Professors share thoughts on opening sports stadiums for voting

Photo+credit%3A+Kate+Nuelle

Photo credit: Kate Nuelle

photo by Kate Nuelle

The AT&T Center in San Antonio is one of many professional sporting arenas that is opening up for voting because of the upcoming 2020 Presidential Election. It’s yet another instance of the intersection between sports and politics in a year that’s seen a rise in political protests in sports. Professors across disciplines shared their reactions to stadiums opening up for voters and how that may impact voter turnout in the upcoming election.

Jacob Sanchez, professor in the Department of Communication, is currently teaching a Sport Media class. Sanchez said he is hopeful that voting at sports stadiums will increase the number of people who participate in the election. He believes it will be especially interesting to see if this will impact first-time voters because, in his opinion, those accustomed to voting will not be impacted as much.

“Younger non-voters are more likely to passively bump into news than seek it outside of social media. Sports leagues who are active on social media have a large platform to reach those followers,” said Sanchez.

Sanchez highlighted that not all of the National Basketball Association (NBA) arenas are open for voting. On Aug. 28th, the NBA and the NBA Players Association issued a joint statement on social justice and racial equality. “In every city where the league franchise owns and controls the arena property, team governors will continue to work with local elections officials to convert the facility into a voting location for the 2020 general election to allow for a safe in-person voting option for communities vulnerable to COVID.”

Some arenas, like the AT&T Center, are publicly owned, so it’s up to local officials to decide if they wish to turn the stadiums into polling places. Sanchez believes it is an easy way to increase voter involvement since none of the stadiums are currently being used for the NBA playoffs. He pointed out that there has been a good amount of performative activism in sports this year, and that ultimately, that performative activism didn’t result in any real change or challenge the systems in a productive manner.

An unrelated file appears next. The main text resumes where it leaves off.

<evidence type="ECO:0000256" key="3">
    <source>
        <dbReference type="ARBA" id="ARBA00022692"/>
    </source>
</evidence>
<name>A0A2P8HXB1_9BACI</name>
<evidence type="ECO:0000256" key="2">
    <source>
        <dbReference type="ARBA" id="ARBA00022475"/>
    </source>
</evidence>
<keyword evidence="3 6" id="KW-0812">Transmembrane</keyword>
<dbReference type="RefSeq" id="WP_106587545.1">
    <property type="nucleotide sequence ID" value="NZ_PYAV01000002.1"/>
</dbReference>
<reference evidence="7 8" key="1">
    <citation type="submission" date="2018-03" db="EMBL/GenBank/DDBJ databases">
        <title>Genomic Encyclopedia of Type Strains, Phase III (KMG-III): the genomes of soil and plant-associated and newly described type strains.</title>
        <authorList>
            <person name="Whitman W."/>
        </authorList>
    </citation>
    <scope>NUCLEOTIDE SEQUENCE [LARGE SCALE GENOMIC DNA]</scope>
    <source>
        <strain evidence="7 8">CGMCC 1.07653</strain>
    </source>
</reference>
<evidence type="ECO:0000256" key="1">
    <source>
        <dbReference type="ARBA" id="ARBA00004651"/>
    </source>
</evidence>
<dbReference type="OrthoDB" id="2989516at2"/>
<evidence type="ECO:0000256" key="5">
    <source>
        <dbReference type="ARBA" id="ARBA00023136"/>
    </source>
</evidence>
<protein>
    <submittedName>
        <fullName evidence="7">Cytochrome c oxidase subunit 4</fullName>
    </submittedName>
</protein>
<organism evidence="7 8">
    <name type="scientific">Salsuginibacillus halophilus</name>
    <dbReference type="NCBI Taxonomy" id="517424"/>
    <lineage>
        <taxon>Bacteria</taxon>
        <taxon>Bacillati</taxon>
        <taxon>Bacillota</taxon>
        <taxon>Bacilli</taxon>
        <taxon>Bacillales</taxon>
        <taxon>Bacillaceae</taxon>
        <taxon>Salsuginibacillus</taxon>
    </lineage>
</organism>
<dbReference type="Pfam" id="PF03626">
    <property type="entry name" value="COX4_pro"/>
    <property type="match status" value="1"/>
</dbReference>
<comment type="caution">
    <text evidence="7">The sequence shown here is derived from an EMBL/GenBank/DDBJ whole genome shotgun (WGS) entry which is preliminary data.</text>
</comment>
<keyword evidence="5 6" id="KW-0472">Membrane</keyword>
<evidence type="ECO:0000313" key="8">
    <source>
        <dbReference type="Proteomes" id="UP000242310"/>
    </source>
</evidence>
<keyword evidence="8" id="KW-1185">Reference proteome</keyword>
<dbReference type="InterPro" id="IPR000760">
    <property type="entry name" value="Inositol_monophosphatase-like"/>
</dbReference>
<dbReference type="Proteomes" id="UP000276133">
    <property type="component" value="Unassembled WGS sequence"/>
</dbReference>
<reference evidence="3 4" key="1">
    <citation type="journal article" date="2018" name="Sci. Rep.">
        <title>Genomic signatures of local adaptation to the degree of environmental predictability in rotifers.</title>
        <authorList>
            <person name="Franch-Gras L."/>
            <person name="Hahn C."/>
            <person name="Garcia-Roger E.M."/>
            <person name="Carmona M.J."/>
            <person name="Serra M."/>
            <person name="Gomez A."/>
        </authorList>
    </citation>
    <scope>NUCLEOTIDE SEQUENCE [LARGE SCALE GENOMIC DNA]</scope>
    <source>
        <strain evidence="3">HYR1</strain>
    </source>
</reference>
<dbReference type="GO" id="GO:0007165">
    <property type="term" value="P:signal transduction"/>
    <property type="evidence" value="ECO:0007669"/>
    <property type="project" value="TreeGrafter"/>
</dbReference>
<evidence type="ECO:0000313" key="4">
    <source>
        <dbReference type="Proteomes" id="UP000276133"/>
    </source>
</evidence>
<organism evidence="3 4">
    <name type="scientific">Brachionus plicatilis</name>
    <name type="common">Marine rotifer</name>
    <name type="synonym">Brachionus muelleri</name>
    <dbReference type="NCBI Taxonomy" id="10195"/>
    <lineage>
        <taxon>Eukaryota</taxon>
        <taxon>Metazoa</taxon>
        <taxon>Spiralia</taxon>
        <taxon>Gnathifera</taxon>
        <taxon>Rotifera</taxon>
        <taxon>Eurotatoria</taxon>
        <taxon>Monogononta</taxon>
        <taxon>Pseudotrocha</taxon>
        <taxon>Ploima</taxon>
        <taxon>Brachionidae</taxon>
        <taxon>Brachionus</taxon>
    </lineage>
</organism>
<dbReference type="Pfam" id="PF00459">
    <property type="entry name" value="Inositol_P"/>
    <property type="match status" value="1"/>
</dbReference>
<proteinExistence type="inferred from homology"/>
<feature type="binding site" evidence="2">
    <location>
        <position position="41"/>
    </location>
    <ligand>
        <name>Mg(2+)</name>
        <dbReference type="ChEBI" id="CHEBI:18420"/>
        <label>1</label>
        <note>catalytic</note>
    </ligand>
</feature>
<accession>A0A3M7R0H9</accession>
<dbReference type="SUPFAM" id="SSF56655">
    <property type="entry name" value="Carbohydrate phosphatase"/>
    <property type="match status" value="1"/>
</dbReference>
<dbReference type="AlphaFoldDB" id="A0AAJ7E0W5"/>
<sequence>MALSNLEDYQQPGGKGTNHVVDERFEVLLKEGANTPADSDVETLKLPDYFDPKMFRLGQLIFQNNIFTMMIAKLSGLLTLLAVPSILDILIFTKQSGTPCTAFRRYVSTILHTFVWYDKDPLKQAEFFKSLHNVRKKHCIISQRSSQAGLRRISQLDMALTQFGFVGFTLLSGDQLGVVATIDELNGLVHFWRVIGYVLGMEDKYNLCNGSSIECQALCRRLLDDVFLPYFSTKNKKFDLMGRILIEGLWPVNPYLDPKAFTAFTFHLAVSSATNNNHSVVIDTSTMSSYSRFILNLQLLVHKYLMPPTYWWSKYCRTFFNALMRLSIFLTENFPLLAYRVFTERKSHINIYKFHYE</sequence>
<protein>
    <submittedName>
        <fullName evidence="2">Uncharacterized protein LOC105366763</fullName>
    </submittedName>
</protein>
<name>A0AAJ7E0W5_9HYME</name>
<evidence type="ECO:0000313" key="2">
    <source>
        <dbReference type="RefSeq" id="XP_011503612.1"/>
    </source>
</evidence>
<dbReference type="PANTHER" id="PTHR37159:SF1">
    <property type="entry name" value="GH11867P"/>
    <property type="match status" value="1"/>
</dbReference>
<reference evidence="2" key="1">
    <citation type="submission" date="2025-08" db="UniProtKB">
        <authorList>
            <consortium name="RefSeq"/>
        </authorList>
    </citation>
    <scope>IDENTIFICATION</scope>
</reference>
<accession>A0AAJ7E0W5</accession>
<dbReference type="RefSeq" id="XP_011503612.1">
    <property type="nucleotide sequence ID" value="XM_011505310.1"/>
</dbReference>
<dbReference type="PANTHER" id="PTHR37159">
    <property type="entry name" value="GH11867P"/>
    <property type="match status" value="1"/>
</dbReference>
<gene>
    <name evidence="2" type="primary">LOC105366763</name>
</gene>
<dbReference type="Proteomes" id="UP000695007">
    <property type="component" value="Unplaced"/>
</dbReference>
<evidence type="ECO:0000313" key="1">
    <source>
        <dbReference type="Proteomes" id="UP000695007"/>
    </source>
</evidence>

“Performative actions on social media, such as posting a blackout image to Instagram, are criticized for not doing enough to change the actions of people, and especially actions of large organizations. Examples of performative action in sport are painting ‘End Racism’ in an end-zone for the Kansas City Chiefs while not acknowledging or changing the team name or fan chants. More tangible changes found in the NBA are allowing the public to use empty stadiums as voting locations or supporting the Police Accountability Project through initiation and funding,” Sanchez said.

“The WNBA in particular has a history of progressive actions taken by players, to dedicate the season to Breonna Taylor and the ‘Say Her Name’ campaign and reminding fans to register for the Census at the start of some games,” Sanchez said. “Players for the Atlanta Dream have also been vocal against their co-owner [and] Senator Kelly Loeffler who has spoken out against the Black Lives Matter movement herself. They have worn T-shirts with ‘Vote Warnock’ in support of Raphael Warnock, who is running against Senator Loeffler. Historically, the WNBA and NBA fans have skewed more liberal and that is reflected by their actions.”

John Burke, a visiting Assistant Professor in the Department of Political Science, expresses doubt that the repurposing of the sporting arenas will drastically increase voter turnout.

“Whether enough people will gain access through [voting in sports arenas], I am skeptical,” said Burke. “The major deterrent is the virus and it depends on what kinds of precautions are being taken.”

Burke added that he thinks stadiums open for voting will encourage people who watch sports to register to vote, but he is not sure how much of a tipping point in the election this will be.

“My hope is that sports teams continue this effort beyond this year, and I think that will make them more likely to have a larger impact over a longer period of time,” Burke said.

David Crockett, the Department Chair in the Department of Political Science, shared similar skepticism regarding the impact these stadiums could have on the election.

“In terms of voting, the nation has worked to make it easier over the years — getting rid of formal and legal barriers, less restrictive registration rules, motor voter registration, early voting, etc. Opening up sports arenas will expand the venues for voting, but people will still have to want to vote and make the effort to vote. And how that will work in the current pandemic environment, I’m not sure,” said Crockett. “But ultimately, I think it will have at best a marginal impact. Voting takes time and effort, and I suspect there is a percentage of the population that simply finds that time and effort to be prohibitive, or just not worth it.”